Mr R had been living in a council property that was let to his mother under a tenancy agreement. He was one of the named occupants. There was an express term in the tenancy agreement that the local authority, in accordance with its statutory obligations under section 11 of the Landlord and Tenant Act 1985, “keep in repair the structure and the exterior of the dwelling”. This extended to keeping the windows of the property in good repair and properly maintained.

In addition, the agreement stated that the local authority was to carry out its repairing obligations within a reasonable time from the time when it first knew or ought to have known of the need for repairs. A “reasonable time” was such time as was reasonable in all the circumstances, and not exceeding the times specified in the agreement. The agreement between Mr R’s mother and the local authority, as is common with local authority tenancies, set out a priority list of repairs to be carried out within a specified number of days from notification.

The window in Mr R’s bedroom was defective and required repair. Despite notification of the defect to the local authority on several occasions before and after his accident, Mr R’s window remained in a state of disrepair for many months. This particular local authority totally disregarded the agreement and was clearly in breach of its repairing obligations as the landlord.

In May 2009 Mr R was attempting to open the window when it began to fall towards him. Mr R thought it was going to fall on him and lost his balance. He fell, sustaining an injury to his right arm. There were two hinges holding up the window and although he had known that one of the hinges was defective, Mr R had not expected the window to come away from the frame in that manner.

Mr R required urgent medical treatment from his local hospital. He had fractured his right wrist and was off work for three months. Fortunately, he made a good recovery.

Mr R instructed me to bring a claim for his injury and financial losses. What should have been a fairly straightforward claim became a long drawn out process. The local authority failed to admit liability. I had to issue an application for “pre-action disclosure” at court to force them to provide documents relating to the window. Just before the hearing, the local authority’s insurers agreed to either admit liability or provide me with the relevant documents within a specified period of time and pay the costs of the application. That failed to materialise and I was again compelled to threaten them with further action. It became apparent that the local authority could not provide any documents and eventually the insurers agreed to meet the claim.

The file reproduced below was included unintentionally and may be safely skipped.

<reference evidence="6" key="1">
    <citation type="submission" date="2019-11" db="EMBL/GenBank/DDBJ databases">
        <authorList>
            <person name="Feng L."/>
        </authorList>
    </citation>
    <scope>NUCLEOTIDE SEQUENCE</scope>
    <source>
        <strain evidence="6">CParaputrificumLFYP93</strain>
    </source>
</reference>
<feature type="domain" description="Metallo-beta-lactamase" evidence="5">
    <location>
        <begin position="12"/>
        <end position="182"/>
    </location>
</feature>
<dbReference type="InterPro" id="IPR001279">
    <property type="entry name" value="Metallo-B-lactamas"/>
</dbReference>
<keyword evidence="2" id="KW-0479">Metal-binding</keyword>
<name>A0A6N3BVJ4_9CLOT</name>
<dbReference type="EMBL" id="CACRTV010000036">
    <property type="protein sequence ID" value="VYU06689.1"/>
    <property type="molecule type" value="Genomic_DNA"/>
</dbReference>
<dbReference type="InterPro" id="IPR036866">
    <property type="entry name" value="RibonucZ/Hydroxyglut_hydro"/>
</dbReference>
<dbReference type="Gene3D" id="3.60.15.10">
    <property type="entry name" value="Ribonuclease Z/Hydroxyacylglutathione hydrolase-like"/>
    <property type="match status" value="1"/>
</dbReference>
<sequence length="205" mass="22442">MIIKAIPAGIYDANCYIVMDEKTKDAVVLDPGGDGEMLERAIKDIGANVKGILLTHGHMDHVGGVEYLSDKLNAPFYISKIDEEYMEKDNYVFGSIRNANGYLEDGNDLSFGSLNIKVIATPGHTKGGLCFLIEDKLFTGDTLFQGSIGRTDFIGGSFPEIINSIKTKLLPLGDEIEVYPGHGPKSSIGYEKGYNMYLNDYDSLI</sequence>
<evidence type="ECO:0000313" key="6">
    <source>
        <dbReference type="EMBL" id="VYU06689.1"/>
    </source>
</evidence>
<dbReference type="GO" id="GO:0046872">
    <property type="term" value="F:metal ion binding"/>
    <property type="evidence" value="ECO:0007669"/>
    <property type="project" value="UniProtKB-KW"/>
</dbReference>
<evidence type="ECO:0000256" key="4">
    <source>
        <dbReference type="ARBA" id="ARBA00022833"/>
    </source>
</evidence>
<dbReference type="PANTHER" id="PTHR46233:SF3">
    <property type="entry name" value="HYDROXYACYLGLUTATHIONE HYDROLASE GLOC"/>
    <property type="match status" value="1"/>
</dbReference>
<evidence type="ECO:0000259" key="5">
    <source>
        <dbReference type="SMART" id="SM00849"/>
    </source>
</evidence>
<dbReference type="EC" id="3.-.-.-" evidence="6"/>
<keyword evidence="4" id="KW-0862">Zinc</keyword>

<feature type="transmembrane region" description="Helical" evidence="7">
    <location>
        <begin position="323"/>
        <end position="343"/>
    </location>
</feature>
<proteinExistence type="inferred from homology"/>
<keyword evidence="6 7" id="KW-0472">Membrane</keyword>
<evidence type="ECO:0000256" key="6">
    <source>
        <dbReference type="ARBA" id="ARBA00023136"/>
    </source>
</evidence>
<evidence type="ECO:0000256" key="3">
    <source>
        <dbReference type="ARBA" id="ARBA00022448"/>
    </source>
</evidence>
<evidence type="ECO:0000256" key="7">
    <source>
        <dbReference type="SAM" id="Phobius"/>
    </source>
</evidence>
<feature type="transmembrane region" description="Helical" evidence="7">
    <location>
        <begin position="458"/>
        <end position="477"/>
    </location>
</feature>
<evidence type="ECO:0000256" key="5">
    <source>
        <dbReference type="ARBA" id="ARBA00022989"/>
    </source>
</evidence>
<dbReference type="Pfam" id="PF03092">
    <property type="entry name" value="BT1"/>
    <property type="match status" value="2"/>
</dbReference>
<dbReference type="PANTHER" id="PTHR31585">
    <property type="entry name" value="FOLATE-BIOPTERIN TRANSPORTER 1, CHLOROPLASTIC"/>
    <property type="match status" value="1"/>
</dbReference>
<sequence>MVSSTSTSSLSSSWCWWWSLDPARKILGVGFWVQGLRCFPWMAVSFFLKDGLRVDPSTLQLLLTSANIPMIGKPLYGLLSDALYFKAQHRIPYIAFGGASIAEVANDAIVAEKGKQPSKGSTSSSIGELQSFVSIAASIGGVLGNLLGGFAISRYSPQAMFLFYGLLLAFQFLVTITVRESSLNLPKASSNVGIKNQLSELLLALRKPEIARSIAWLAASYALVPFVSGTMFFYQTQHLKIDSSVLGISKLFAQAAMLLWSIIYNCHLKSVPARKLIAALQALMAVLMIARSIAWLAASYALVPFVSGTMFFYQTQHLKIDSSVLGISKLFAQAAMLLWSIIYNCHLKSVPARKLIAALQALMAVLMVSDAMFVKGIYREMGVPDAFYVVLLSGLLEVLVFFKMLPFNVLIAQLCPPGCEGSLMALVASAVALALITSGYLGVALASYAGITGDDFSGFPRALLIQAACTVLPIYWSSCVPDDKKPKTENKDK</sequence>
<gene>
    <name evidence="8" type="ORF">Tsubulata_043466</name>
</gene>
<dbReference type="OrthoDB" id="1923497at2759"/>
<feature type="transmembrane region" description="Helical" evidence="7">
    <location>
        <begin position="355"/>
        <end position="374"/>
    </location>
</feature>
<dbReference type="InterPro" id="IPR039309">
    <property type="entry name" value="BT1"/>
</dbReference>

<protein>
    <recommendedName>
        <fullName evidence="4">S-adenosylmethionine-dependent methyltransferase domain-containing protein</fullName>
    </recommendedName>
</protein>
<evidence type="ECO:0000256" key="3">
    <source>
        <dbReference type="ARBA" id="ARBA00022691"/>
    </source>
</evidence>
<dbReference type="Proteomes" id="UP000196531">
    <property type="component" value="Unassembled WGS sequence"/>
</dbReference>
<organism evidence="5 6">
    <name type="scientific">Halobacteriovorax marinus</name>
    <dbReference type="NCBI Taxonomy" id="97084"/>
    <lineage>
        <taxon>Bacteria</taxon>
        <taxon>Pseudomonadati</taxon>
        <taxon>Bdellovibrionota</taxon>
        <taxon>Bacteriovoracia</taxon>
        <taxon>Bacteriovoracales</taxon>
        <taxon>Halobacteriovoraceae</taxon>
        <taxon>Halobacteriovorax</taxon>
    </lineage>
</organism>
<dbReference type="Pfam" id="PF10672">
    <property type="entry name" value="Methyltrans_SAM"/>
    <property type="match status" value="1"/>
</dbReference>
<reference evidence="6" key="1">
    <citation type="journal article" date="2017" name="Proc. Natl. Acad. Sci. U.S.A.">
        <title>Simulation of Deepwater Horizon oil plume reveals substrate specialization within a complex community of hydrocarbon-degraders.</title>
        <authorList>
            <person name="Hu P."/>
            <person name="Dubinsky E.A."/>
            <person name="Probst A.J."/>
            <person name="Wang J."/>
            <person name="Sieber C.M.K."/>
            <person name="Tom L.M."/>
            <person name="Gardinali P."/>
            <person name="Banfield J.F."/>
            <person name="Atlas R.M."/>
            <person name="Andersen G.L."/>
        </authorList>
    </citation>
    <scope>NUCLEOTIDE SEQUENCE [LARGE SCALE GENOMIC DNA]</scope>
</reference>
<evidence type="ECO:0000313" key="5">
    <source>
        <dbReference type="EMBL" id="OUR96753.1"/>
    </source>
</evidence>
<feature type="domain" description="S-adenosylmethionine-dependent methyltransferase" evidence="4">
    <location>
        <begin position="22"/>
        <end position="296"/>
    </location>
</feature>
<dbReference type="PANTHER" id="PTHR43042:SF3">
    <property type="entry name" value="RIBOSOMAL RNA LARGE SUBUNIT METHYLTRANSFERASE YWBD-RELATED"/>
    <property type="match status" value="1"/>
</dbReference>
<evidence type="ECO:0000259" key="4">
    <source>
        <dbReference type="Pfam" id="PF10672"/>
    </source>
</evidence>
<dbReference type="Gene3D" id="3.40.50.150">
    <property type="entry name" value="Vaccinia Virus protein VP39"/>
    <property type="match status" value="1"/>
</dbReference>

I obtained a medical report from an orthopaedic surgeon and we made an offer to settle the claim. But the insurers then refused to meet the claim on the basis that Mr R failed to prove the fall had been caused by the defective window. This had been prompted by an entry in Mr R’s hospital records which failed to mention the word “window” as being the cause of the fall. It is common for medical records not to contain a detailed account of the accident, since priority is understandably given to treatment of patients. Also, Mr R’s accident happened in the early hours of the morning. He did not known what was being recorded by the A&E doctor. The last thing he was thinking about was making sure the hospital entry recorded the accident circumstances fully for a claim which he had not yet even thought about!

I provided detailed statements from Mr R and his wife who had been in the room at the time of the accident, but this failed to persuade the insurers to settle the claim. Consequently there was little option but to commence legal proceedings. We eventually settled the claim for a five figure sum with Mr R accepting a small reduction to reflect the fact that he had known the window was defective and should have taken some care when opening it.

All landlords have certain legal obligations to keep their property properly maintained and in good state of repair. In addition, they have a duty to ensure the premises are safe for lawful visitors, including their tenants.